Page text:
August 9, 2016

Start Expanding Your Ideas: Christina Carnes

Christina Carnes
In a study recently accepted to Strategic Management Journal, Dr. Christina Carnes, assistant professor of management at the College of Business Administration at the University of Nebraska–Lincoln, examined the importance of time in strategic management. “Friends or Strangers? It All Depends on Context: A Replication and Extension of Beckman, Haunschild, and Phillips (2004),” delves into the effect of firm-specific uncertainty and market uncertainty on cooperative partnerships between companies using data taken from the largest 300 firms listed by Fortune in 1990.
 
Her research affirms the influence of time and the need for a greater understanding of the established research within the field of management. The research will be featured alongside others in a unique issue of Strategic Management Journal devoted solely to replication studies. This is the first time the journal has accepted replications.
 
Christina Carnes
“Considerable focus within publications is given to fresh research, with relatively few replications completed in the field of management. Once fresh research is published, it is used as an established basis for further studies to build from,” Carnes explained. “Replication offers an important avenue for researchers to test the accuracy of these studies.”
 
Understanding interorganizational relationships is essential to strategy research, given their impact on innovation, firm performance and strategic decisions such as acquisitions and international expansions. Carnes’ research demonstrates the importance of replication and context within strategic management and contributes to the understanding of the complexity of relationships between organizations over time.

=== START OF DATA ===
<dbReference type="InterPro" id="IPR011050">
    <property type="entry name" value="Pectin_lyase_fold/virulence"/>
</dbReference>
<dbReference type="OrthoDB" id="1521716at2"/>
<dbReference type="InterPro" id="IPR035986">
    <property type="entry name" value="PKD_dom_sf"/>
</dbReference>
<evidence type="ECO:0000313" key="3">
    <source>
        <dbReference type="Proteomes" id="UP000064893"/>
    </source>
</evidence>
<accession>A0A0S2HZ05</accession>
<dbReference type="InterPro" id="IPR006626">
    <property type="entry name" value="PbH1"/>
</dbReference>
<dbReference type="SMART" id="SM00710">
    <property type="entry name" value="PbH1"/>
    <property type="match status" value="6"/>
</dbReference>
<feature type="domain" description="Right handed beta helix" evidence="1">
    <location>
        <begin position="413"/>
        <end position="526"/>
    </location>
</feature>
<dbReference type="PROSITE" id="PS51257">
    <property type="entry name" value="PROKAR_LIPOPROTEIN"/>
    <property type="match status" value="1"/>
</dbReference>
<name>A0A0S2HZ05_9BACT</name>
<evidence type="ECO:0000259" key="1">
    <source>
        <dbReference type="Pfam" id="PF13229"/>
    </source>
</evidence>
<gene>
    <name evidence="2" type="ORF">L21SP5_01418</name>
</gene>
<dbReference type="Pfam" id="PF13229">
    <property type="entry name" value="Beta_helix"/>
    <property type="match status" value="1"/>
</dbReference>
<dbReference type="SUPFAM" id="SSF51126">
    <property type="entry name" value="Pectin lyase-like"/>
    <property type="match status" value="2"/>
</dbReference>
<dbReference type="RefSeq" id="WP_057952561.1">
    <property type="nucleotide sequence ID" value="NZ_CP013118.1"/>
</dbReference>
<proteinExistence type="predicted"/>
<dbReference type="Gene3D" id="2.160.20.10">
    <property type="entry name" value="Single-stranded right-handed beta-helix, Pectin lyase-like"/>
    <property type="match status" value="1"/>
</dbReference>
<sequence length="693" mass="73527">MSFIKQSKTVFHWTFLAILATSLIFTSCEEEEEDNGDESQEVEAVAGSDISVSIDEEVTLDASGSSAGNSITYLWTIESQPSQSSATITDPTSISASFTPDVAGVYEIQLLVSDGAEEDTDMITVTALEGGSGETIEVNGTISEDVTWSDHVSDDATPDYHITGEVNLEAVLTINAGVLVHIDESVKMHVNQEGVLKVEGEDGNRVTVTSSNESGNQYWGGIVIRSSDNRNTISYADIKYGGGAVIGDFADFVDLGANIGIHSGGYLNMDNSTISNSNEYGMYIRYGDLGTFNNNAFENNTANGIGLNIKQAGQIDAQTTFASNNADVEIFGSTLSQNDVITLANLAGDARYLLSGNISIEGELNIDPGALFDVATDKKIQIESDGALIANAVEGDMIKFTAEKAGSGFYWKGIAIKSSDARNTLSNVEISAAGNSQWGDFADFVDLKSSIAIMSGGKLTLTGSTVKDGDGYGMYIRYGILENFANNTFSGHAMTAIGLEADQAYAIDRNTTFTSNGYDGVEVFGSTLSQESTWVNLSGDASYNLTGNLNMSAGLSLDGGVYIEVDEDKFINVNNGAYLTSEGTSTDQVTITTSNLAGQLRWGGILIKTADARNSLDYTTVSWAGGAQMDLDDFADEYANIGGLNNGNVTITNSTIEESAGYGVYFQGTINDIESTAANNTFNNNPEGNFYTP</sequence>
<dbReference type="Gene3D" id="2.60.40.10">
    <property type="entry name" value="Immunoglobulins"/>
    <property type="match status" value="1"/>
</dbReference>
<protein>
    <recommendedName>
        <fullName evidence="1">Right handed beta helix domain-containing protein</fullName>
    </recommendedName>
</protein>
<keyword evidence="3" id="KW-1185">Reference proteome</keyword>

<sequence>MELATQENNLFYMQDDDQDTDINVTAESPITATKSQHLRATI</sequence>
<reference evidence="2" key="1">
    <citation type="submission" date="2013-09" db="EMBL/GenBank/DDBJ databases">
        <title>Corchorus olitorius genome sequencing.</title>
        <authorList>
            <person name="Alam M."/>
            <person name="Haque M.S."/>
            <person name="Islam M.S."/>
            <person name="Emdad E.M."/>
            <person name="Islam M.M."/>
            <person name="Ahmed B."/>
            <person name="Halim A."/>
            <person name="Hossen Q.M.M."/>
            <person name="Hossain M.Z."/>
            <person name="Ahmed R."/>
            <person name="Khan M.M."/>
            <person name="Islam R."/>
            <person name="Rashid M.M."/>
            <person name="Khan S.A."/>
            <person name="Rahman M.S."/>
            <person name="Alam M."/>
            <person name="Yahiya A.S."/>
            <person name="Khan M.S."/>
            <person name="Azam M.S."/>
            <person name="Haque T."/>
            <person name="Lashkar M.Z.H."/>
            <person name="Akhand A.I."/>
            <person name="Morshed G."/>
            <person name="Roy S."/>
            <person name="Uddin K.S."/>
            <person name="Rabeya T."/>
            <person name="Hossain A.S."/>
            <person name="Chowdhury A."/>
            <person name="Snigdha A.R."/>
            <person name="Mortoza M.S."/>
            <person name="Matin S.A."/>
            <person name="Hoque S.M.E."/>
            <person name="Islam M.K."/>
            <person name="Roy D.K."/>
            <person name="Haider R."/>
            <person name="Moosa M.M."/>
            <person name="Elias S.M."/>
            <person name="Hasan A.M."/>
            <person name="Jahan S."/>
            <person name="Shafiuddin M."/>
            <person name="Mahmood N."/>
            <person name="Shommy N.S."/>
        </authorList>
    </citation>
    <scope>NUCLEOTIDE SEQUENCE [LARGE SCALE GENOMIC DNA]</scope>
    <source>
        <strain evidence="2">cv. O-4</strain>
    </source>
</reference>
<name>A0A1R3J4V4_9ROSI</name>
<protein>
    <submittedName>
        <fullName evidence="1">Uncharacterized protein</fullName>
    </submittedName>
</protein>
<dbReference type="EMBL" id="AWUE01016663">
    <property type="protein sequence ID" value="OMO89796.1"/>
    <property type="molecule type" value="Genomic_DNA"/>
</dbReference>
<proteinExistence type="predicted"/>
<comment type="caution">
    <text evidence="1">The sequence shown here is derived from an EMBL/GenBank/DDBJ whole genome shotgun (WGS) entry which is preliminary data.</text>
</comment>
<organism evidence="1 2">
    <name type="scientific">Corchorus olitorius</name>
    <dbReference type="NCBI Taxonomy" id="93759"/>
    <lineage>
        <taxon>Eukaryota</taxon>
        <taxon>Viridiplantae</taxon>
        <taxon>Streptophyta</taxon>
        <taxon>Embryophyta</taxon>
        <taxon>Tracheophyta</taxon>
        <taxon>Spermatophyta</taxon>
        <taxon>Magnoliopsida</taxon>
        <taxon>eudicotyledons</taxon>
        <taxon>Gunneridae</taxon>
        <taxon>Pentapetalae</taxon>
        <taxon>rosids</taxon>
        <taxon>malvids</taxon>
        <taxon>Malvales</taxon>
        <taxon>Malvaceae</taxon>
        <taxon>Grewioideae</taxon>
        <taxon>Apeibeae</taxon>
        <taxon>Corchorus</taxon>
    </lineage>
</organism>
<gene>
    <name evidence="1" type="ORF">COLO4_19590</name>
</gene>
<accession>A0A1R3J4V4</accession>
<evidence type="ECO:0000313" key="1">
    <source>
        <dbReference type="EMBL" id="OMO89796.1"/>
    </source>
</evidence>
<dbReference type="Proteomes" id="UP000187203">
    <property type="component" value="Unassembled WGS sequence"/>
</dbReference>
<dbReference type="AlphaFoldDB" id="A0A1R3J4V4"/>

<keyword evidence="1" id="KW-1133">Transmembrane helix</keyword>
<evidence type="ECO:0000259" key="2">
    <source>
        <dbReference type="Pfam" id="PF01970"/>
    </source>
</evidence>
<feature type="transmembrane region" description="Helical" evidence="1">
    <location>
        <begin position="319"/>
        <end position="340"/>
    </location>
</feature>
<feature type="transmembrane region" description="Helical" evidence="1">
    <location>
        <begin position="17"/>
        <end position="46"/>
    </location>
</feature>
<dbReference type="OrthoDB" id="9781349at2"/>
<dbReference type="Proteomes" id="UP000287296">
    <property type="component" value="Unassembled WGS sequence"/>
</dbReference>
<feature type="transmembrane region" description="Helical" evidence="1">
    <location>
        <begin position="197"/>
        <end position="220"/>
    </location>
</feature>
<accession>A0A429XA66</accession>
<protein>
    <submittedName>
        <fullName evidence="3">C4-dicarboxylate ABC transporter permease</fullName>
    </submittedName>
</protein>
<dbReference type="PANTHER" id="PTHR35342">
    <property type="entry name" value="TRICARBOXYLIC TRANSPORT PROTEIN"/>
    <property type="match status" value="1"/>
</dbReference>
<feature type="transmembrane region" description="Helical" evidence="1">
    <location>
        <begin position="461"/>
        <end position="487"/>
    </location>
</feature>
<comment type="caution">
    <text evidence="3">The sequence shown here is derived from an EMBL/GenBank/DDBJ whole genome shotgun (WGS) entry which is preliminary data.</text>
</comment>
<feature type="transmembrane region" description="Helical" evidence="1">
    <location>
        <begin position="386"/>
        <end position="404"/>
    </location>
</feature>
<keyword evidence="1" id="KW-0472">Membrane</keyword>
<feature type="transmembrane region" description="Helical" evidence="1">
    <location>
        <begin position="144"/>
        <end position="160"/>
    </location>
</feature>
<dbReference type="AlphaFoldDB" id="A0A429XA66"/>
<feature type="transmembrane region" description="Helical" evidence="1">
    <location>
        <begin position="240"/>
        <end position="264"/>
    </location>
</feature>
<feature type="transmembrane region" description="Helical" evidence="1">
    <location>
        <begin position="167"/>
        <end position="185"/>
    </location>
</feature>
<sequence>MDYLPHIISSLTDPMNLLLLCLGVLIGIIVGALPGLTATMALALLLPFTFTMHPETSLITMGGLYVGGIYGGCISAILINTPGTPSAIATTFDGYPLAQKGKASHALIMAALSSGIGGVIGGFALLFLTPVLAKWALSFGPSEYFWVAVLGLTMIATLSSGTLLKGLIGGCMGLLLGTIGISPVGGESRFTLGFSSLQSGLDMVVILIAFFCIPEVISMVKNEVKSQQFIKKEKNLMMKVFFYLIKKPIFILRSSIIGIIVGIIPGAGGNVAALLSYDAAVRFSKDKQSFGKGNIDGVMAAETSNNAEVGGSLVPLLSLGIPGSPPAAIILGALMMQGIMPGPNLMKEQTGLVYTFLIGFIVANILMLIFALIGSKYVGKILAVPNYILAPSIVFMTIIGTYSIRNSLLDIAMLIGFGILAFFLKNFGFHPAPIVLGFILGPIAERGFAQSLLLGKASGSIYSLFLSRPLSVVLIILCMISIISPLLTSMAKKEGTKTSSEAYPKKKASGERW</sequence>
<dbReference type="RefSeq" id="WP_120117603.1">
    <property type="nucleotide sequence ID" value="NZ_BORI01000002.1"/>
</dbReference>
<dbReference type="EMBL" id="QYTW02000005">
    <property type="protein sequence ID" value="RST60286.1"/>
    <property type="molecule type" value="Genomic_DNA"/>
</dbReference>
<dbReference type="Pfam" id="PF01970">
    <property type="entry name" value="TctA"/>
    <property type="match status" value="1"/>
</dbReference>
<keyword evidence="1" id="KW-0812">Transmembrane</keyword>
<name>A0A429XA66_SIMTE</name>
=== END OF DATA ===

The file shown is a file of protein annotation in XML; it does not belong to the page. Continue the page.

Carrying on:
In the study, Carnes found differing results from the study by Beckman, Haunschild and Phillips once the timeframe was relaxed, providing evidence that temporal considerations may be important boundary conditions to understanding alliance and interlock formations. The original study utilized data from 1988 to 1993. Implementing data on the 300 firms from 1988 to 2010, the results revealed that companies experiencing firm-level uncertainty may seek reinforcing alliances rather than broadening, as was found in the original. Also in contrast, Carnes found market uncertainty increases the likelihood of broadening alliances across the full sample period, and diminished evidence that multiplex ties (those in which both alliances and interlocks are pursued) are affected by market uncertainty.
 
“The results demonstrate the important idea that most everything changes over time. Just being aware of the results of studies can change behavior in the social sciences. The results also show established research isn’t always accurate, and the field has now made an effort to address that by allowing replication studies,” said Carnes.
 
Used in tandem, the two studies provide a more nuanced perspective of uncertainty by capturing the role of context and providing critical insights into the complexity surrounding the development of interorganizational relationships. 

Carnes is featured in another article published in Strategic Management Journal July 11 titled “Competitive repertoire complexity: Governance antecedents and performance outcomes”. Carnes, along with Brian Connelly and David Ketchen of Auburn University, Lazlo Tihanyi of Texas A&M University and Walter Ferrier of the University of Kentucky, studied the antecedents and outcomes of complex competitive repertoires and discovered that implementing these diverse and dynamic arrays of actions is beneficial to company performance. A video abstract of the article can be viewed here: https://www.youtube.com/watch?v=O4Ncy1kKjVI&feature=youtu.be